Courtesy of DeSantis Breindel


In addition to identifying your brand, you must also identify the differentiators or pillars on which to build that brand. The underlying challenge with this is you must be able to distinguish between required characteristics (things that everyone in the industry must have), and those features that are specifically unique to you. The purpose of your brand, will not only serve as a differentiator but also as an anchor through times of turbulence. To determine what differentiates you from the rest of the field, you must dig deep, these core values go beyond the surface level and require industry-wide analysis and research to fully understand what your value proposition is compared to your competitors.


Requirements are simply the elements that most legal brands have already. For example, “an experienced team,” or “unparalleled client service.” These things are the “obvious” essentials you need, but in 2020, they won’t set you apart. 


Neutral factors are attributes that are not necessarily good or bad, and they will most like differ from firm-to-firm. Have you been operating for over 50 years? Is your firm woman-led? These things are all great, but when you ask if they were the tipping point for clients when they made their final decision between your firm and another, the answer is most likely not.


These issues (whether it’s one or many) encompass the challenges your firm faces that a brand may not be able to address. At a point, your brand will act as a stabilizer, but if you’re experiencing turmoil, like attorney turnover, malpractice, or even if you have a handful of clients who are unhappy, your brand can only go so far to counteract that. Make sure before making a push to identify your value proposition, you mitigate as many of these issues as possible.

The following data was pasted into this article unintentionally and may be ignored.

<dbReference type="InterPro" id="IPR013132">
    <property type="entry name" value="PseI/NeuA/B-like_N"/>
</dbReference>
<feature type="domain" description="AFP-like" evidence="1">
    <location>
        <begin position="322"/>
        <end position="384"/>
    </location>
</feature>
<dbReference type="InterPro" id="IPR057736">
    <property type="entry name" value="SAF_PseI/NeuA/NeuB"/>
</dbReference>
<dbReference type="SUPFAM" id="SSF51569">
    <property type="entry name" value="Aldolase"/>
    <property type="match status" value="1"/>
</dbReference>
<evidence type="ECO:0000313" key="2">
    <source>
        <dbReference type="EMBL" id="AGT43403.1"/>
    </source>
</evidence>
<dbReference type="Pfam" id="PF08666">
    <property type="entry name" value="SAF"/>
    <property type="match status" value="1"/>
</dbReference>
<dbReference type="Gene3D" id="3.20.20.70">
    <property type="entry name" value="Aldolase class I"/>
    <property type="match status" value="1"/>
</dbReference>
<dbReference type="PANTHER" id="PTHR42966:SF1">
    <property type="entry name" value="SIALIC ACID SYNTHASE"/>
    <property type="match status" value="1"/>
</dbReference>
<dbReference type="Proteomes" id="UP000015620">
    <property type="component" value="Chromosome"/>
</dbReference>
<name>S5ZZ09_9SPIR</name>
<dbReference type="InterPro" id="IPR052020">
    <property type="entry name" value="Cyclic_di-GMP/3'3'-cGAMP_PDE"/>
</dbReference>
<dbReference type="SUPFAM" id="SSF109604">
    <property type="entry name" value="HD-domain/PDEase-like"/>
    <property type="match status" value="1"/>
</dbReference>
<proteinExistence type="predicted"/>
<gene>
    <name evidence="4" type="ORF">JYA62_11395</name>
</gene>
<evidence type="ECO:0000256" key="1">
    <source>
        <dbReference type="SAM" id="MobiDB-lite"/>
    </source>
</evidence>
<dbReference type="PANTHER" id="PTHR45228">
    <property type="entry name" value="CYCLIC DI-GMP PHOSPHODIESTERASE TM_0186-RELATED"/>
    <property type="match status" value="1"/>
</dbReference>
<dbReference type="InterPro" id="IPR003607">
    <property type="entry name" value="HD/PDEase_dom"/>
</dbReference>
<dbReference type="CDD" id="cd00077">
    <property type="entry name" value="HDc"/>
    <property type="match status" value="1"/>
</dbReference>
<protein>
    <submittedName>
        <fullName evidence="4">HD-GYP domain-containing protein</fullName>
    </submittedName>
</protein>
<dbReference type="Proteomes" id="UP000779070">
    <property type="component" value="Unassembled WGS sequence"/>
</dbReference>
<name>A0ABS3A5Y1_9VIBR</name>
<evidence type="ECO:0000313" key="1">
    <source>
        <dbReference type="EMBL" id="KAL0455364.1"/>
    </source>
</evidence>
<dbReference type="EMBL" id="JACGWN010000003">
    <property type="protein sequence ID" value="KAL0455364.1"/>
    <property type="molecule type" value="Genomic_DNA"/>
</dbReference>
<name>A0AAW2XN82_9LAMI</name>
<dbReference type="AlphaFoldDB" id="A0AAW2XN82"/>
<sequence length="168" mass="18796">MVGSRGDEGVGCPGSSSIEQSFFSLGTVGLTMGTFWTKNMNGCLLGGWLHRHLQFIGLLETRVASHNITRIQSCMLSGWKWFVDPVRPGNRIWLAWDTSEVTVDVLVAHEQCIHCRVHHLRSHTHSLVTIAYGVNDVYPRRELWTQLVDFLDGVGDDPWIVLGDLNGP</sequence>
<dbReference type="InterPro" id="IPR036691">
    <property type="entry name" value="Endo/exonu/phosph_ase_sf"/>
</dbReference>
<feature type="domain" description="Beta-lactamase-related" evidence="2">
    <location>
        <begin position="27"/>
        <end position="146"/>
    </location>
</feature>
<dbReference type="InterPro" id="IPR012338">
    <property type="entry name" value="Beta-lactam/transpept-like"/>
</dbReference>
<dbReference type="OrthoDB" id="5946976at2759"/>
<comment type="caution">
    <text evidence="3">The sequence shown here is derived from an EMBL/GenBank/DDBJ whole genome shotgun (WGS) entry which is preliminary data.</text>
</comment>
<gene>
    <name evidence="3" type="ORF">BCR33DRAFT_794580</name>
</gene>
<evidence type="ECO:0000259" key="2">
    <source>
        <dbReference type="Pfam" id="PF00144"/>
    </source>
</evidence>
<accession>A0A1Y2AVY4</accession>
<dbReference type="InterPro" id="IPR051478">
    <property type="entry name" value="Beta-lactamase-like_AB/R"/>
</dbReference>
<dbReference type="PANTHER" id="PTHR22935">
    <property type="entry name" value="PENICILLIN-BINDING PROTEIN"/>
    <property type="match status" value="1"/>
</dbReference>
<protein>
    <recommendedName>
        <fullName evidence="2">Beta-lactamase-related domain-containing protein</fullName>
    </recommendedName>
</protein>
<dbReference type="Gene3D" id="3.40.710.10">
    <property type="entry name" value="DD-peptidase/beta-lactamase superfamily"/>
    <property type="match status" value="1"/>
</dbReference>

Everything about your firm's brand is important. The way your attorneys present themselves, how your firm sounds as a whole in publicly distributed communications, how cohesive your strategy is, and your positioning across the rest of the industry. 

Marketing Automation Metrics and Tools

One of the first things we discussed was data. In today’s world, a firm's ability to collect, process, and then utilize information will be the difference between a successful and unsuccessful firm.


Marketing is important, there is no getting around that, but if you cannot create reports and analyze how your efforts are being translated in the real world, you’re wasting your time, not to mention your money. 

The ability to group important reports, set security measures, track client data along with monitoring revenue are 2020 musts. Reporting gives you the ability to make better business decisions. It allows you to hone in on where you should be spending more or less of your funds, and it provides a deeper insight into how your firm is viewed both publicly and internally. 

Metrics and KPIs your firm can use

For prospective new clients:

  • Lead Source- Of different marketing portals (online, print, etc), you want to track which ones are bringing clients and the value of the matters
  • Number of Potential New Clients
  • Conversion Rate of PNCs
  • Click-Through Rate of online advertisements
  • Value Per Case

For current clients:

  • Matter Reports
  • Billable Hours
  • Net Promoter Score

Tools for Automating Marketing and Communications

  • CRM and Client Intake Software: ex. Centerbase
  • Email Marketing: ex. Hubspot
  • Social media management: ex. Hootsuite
  • Virtual receptionist
  • Live chat
  • Appointment booking
  • Surveys/NPS Sore
  • Reports & referral tracking 

The benefits of having all or even just one of these tools is priceless. Utilizing practice management software can allow you to automate the intake process. For example, if you have an intake form on your website, you can integrate that with your software so anytime a PNC fills it out, you are automatically notified on the back end. This streamlined communication process allows you to get to PNCs faster than your competitors. 

As discussed earlier, it is important to know where your PNCs are coming from. Some software allows for marketing attribution that accomplishes just that. To go one step further, some programs allow you to customize conflict check reports to include only information that’s important to your firm. The ability to drill down on specific data is becoming more and more crucial, and utilizing tools that allow you to do that will drive your client experience and your referral numbers.